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However they also think about the small details, the placing of an interesting pot, a pretty sculpture, the opportunity to sit and enjoy. All these things, the views, the plants and the details make a delightful garden. This year more than ever I have studied plant combinations. Our climate and soil are very different, but there are some shared varieties that look elegant and pleasing throughout England.

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Perhaps the clearest take-home message is that if you garden you never finish gardening. I was telling my Dad what a pleasure and a triumph their garden is. He shocked me with his surprise; ‘Do you think so? It isn’t exactly how we would want it. There is always something that you would change.’

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Well I think it is magical and I am always fortunate enough to be able to enjoy it. That is if they don’t charge me entry next time we visit for the weekend.

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© kirsten mavric © kirsten mavric

My designs are always inspired by people. Like my father, I do like to people-watch. Sometimes designs are a developed concept from a toy I enjoyed in my childhood. My latest design for Inside Crochet Magazine (issue 67) is dedicated to all the little girls we know as a family. Lots of our friends have the most delightful little girls. Fun-loving, joyful and brimming with imaginary play. I love sitting and watching how they play out little scenarios. How they enjoy positioning and repositioning toys and furniture. It makes me smile.

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For a while I have been looking at cloth dolls houses and had a crochet version on my to-do list. This year I was determined to design my own.  The Take-Away Dolls House and my Bonnie Bunny and Bed-Set were on my 2015 ambition list.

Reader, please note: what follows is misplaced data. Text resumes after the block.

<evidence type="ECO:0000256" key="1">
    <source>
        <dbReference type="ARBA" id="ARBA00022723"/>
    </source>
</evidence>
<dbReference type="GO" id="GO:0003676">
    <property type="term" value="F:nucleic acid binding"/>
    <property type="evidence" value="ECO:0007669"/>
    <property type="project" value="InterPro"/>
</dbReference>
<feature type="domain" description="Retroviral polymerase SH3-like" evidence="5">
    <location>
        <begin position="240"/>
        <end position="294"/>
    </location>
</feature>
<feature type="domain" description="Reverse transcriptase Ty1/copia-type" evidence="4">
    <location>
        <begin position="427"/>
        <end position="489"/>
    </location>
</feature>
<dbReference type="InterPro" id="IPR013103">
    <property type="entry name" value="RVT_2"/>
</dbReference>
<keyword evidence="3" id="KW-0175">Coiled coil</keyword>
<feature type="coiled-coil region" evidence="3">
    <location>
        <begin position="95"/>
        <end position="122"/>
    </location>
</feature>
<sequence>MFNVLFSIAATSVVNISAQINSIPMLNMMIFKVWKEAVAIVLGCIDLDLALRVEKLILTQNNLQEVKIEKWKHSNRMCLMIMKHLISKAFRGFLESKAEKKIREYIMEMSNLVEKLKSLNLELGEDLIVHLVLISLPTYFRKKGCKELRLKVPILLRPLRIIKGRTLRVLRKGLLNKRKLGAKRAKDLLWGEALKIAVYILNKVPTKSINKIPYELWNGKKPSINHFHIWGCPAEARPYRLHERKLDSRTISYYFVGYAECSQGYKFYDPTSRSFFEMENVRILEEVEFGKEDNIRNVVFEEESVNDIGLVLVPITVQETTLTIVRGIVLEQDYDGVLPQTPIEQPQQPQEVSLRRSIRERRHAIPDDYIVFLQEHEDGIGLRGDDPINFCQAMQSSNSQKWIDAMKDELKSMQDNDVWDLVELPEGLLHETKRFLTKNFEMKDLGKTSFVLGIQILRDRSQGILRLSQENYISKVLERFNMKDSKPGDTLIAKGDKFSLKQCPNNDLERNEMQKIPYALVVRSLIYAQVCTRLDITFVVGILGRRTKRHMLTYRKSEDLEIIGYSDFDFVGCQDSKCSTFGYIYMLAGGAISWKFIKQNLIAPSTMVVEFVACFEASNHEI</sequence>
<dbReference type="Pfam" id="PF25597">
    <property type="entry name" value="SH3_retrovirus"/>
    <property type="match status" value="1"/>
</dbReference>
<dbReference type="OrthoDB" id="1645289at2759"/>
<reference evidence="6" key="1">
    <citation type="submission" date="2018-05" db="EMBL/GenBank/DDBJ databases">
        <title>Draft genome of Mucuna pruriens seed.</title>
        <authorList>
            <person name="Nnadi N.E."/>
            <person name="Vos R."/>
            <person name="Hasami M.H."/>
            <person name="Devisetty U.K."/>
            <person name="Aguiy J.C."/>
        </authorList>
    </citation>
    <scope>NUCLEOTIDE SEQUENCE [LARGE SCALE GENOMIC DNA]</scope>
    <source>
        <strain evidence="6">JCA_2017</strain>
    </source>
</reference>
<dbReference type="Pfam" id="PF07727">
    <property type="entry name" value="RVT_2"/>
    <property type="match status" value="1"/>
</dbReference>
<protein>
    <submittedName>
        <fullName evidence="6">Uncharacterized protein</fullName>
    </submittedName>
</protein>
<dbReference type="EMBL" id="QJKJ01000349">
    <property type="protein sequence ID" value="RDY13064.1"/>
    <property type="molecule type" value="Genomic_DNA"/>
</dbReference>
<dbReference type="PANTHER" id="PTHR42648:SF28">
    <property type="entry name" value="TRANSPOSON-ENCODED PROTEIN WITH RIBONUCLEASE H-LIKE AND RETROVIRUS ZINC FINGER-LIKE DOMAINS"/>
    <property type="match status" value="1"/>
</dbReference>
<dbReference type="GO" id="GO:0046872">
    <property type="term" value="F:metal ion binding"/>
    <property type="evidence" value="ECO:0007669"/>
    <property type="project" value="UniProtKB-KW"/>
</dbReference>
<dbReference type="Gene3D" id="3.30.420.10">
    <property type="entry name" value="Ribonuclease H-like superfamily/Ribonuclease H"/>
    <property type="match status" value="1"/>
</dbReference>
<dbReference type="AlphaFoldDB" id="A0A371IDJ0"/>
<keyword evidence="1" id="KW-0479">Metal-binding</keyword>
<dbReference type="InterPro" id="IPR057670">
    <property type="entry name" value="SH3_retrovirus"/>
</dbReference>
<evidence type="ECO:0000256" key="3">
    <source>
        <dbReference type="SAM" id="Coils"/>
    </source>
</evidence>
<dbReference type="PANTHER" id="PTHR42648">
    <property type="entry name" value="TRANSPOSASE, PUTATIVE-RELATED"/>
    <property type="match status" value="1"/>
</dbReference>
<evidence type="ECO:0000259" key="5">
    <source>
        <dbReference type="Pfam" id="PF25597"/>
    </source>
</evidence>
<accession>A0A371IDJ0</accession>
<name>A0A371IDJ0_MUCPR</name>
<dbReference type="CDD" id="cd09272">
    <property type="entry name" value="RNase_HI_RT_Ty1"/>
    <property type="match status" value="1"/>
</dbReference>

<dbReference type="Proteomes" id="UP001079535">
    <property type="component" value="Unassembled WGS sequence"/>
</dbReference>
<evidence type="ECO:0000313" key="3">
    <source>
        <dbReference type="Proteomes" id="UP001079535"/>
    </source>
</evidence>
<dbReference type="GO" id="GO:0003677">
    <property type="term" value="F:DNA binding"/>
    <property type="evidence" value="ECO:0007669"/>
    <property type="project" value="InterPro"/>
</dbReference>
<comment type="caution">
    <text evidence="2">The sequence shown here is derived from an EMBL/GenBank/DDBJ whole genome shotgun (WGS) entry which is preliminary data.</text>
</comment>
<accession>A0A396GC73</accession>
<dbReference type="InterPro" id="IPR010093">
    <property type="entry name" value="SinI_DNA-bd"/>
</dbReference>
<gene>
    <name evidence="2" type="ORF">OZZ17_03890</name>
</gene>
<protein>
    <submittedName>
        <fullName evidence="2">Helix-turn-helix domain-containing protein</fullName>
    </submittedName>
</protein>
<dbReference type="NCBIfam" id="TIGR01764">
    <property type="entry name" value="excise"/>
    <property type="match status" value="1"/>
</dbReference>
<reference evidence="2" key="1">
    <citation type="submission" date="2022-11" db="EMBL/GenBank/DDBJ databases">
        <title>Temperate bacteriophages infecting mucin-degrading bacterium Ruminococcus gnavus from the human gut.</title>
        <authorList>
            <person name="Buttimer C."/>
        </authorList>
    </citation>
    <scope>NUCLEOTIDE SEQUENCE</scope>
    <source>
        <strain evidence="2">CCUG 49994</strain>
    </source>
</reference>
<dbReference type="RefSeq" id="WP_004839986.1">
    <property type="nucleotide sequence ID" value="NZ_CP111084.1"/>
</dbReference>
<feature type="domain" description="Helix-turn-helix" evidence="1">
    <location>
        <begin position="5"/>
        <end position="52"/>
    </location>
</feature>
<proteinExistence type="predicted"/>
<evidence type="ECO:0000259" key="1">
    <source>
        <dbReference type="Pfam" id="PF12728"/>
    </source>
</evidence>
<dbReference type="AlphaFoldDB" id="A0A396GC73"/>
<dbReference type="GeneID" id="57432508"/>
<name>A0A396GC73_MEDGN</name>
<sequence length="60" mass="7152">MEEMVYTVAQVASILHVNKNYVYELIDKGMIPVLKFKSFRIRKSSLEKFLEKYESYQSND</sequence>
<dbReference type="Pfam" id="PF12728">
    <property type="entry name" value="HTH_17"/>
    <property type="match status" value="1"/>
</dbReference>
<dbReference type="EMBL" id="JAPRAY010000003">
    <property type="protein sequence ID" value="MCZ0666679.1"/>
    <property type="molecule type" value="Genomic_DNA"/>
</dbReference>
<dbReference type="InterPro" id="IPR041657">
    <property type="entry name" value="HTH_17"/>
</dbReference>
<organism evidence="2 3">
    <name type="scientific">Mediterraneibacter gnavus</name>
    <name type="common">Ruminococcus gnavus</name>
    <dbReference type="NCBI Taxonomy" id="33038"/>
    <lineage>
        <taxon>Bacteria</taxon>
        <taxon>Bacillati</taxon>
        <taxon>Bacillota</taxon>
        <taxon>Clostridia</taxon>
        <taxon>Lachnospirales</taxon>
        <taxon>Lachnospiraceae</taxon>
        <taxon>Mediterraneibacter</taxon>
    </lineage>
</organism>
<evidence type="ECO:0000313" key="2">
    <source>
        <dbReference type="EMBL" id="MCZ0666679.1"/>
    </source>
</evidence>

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This design is easy crochet – but fiddly construction. Patience is needed and you will need to do some sewing. But oh the delight of creating a little heirloom project. I like to use felt for my details, but crochet flowers and trees would work just as well. I have made some basic furniture. Other designers across the web have created crochet furniture for dolls houses, so you could mix and match.

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The little mouse looks rather content in her house! Well, my little friends, Betsy, Macy, Libby, Amelie, Eve, Esther and Evie – this design is dedicated to you and your imagination – come round and play!

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My last post featured my new blanket design for Black Sheep Wools. I hope you like the design – if you don’t crochet you might think, ‘ah, that looks pretty, I should get round to learning.’ If you are a crocheter, you might be thinking, ‘Should I start a new project?’, ‘I should finish the other 3 projects I have in my basket first?’, ‘I can see how many colours are used in that blanket, that is ALOT of sewing and weaving in ends.’

Let’s face it, some crochet projects are a breeze and others need dedication. What we need is a little psychological motivation and an eye on the prize. When I have a large project that I need to finish I have a couple of techniques I use to keep myself on track.